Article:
21. Wonderful. As always :). I don’t typically read all of your blog posts but those I do choose to read definitely benefit my craft in some way. I subscribed to your blog and began purchasing your eBooks because I wanted to learn photography. Since then, at least a couple years now, I have shifted to learning to draw and paint and yet, everything you’ve said here applies and I can say this because I’ve crafted a focused and intentional learning path for myself to learn art and it’s working. Slowly. But it’s working! Thanks for reconfirming what I’ve intuitively felt and followed over the last year.
    Keep up the heart work!

  22. Thanks David for your thoughts… It’s like the eternal debate. You have explained very well, but from my humble point of view, these kind of headlines are what photography teachers should learn to their students, instead of being ‘techies’ and discuss without arguments… I know you know it, but there are a lot of people who think a good camera can take better photos (of course, I’ve always desired to have a Leica, but…) and what a big mistake!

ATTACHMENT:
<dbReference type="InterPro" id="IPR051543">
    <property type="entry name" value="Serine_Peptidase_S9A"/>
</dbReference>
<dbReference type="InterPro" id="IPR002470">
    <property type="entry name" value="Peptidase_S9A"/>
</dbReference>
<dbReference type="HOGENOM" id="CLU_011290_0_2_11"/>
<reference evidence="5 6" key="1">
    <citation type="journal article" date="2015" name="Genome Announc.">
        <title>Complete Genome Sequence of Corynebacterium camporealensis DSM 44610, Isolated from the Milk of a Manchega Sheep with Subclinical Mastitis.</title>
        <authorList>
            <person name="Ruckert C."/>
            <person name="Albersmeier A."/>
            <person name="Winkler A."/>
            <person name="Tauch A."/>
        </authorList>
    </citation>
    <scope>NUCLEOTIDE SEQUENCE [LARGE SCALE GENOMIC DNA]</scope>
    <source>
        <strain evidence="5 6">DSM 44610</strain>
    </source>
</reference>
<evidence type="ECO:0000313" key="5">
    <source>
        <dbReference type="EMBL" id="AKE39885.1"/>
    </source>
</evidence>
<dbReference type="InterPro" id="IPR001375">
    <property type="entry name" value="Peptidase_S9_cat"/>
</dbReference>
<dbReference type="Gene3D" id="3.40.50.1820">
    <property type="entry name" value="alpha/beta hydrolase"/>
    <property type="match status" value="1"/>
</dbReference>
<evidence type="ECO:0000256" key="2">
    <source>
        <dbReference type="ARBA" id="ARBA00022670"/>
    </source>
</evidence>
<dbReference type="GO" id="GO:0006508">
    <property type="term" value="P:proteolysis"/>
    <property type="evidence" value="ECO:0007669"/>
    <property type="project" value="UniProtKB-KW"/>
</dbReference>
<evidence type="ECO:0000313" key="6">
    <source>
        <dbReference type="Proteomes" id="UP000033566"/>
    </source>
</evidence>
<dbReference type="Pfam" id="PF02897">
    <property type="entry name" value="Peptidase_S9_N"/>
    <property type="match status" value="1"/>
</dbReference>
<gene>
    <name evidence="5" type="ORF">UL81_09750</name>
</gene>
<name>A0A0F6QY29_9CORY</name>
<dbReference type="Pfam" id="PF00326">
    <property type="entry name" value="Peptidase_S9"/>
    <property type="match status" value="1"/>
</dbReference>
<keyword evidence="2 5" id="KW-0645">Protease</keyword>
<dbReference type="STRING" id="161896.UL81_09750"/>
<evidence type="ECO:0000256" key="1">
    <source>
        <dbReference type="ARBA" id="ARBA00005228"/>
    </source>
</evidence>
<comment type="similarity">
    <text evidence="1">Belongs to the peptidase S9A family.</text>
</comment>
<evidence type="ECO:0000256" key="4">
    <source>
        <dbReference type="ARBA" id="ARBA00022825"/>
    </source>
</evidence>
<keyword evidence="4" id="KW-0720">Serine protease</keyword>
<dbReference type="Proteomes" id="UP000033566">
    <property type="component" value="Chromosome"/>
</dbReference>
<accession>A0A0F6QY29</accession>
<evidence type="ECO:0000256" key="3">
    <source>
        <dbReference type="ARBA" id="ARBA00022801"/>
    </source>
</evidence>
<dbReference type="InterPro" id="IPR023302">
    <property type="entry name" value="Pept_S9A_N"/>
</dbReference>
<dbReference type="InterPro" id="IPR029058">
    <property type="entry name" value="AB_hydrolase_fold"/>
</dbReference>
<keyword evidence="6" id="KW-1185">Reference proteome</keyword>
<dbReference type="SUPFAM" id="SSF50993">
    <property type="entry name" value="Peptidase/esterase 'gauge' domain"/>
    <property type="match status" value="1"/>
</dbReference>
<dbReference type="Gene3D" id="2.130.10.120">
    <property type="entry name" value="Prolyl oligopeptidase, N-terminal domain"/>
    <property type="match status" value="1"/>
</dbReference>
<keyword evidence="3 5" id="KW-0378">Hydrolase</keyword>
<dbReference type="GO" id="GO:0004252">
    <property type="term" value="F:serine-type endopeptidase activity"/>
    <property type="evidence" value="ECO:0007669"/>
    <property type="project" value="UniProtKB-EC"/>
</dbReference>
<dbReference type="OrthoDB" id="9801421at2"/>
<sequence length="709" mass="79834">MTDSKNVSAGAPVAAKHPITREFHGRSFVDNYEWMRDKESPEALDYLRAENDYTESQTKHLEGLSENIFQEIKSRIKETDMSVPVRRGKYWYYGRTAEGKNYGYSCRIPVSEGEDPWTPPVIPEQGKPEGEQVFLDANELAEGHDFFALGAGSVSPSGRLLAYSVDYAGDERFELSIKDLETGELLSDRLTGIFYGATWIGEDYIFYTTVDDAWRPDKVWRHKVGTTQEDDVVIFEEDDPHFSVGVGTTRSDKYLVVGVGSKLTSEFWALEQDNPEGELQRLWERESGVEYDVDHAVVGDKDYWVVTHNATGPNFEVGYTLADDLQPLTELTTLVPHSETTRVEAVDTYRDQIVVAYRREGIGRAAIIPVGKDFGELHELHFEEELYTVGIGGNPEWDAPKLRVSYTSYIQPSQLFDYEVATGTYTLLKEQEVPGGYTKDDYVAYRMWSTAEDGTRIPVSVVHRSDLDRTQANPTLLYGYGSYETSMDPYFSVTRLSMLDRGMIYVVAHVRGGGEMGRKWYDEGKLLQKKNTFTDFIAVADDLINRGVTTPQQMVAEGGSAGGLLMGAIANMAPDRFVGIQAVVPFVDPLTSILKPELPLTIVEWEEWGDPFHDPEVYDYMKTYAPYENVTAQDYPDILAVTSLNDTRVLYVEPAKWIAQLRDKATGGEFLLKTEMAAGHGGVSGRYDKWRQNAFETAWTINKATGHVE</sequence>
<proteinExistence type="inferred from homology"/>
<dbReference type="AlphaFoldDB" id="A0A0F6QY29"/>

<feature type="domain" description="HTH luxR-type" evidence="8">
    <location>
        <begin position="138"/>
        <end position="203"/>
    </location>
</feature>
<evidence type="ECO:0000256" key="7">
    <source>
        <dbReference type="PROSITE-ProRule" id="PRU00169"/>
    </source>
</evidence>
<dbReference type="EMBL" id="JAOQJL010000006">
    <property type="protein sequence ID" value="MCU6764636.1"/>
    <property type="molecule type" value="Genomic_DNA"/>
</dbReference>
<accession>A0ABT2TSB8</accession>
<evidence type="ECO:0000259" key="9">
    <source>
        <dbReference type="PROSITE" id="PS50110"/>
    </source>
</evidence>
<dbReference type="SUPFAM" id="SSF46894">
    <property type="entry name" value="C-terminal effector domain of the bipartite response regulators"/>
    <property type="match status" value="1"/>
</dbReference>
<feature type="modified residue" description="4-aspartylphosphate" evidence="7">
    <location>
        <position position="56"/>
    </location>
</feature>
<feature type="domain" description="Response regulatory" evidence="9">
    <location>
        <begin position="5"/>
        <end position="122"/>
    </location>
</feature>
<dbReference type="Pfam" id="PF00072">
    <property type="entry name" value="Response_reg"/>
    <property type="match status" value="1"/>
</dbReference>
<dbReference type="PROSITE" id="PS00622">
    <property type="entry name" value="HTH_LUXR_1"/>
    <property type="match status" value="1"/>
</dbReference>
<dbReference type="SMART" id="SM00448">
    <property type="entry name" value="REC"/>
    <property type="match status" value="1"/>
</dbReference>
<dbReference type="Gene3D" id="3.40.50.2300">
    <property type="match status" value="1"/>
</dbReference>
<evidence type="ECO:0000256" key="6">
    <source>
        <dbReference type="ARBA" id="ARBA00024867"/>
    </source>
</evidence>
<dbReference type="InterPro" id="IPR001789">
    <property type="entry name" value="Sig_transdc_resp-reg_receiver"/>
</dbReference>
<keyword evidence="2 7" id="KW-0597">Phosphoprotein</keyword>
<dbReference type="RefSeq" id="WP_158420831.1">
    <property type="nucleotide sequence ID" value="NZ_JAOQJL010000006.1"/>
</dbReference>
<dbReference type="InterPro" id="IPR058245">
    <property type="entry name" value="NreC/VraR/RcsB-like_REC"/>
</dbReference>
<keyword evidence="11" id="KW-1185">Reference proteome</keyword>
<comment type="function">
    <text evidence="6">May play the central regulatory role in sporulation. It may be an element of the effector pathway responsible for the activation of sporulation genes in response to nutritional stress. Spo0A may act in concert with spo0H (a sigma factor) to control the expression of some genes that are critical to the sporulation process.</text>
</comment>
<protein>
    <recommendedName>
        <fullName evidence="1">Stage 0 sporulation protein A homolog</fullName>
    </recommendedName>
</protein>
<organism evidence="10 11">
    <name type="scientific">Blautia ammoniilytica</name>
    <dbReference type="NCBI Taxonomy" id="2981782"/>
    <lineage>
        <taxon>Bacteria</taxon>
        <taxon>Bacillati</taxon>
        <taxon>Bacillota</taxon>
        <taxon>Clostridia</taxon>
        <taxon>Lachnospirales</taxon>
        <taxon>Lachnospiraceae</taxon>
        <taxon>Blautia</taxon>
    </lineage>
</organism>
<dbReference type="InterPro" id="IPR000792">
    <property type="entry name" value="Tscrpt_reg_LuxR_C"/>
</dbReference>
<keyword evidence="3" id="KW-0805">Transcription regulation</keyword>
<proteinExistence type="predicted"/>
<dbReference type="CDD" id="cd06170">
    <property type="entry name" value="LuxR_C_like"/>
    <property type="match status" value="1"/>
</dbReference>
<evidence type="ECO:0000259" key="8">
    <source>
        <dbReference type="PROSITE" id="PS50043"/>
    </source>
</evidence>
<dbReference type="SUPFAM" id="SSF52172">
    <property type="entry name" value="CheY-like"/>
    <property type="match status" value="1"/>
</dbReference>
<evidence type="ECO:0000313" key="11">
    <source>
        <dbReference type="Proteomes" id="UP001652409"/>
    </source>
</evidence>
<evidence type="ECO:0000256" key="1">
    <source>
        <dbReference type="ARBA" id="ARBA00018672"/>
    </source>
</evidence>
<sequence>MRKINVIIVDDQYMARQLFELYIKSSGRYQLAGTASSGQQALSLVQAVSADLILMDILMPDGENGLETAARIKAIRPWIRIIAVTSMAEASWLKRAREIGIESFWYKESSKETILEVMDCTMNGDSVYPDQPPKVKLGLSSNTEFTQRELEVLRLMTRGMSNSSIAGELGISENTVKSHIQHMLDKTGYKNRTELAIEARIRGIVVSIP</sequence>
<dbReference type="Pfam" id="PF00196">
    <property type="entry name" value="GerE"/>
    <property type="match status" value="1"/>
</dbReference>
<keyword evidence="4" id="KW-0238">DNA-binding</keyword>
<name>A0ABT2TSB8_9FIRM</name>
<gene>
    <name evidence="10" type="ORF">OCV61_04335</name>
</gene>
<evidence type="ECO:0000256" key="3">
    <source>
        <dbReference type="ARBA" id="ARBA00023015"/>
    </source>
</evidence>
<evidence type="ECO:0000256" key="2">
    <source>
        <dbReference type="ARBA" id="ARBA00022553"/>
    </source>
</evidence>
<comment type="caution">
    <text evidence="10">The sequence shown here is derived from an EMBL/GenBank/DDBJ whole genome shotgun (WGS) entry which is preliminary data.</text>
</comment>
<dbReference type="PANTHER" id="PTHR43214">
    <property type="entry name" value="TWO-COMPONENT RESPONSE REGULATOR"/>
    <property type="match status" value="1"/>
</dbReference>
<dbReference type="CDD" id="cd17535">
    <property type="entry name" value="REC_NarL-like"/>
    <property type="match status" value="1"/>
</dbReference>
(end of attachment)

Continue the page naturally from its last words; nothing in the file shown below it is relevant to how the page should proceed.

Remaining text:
I will continue stuck to your videos. I consider them very interesting.
    Congrats for sharing with us!

  23. Hi David, as usual love your work and your ideology. Just like to mention when I started my photography I used a Kodak Brownie 127 as suggested by my then mentor a retired professional photographer, his reasoning?It the camera had 2 apertures cloudy and sunny and a shutter speed of about 1/60th of a second.His instructions were to decide which light to use cloudy or bright, look through the viewfinder and trip the shutter the only admonishment being look for the LIGHT, capture the LIGHT, it’s all about the LIGHT and keep it simple.
    Sorry to blather on but I have never forgotten his advice.


  24. David I’m an avid follower of your work and really appreciate the time and effort you put into explaining your passion and vision. I struggle with being creative, the technical part is easy for me, thats why I love reading and listening to your words. Please keep it up.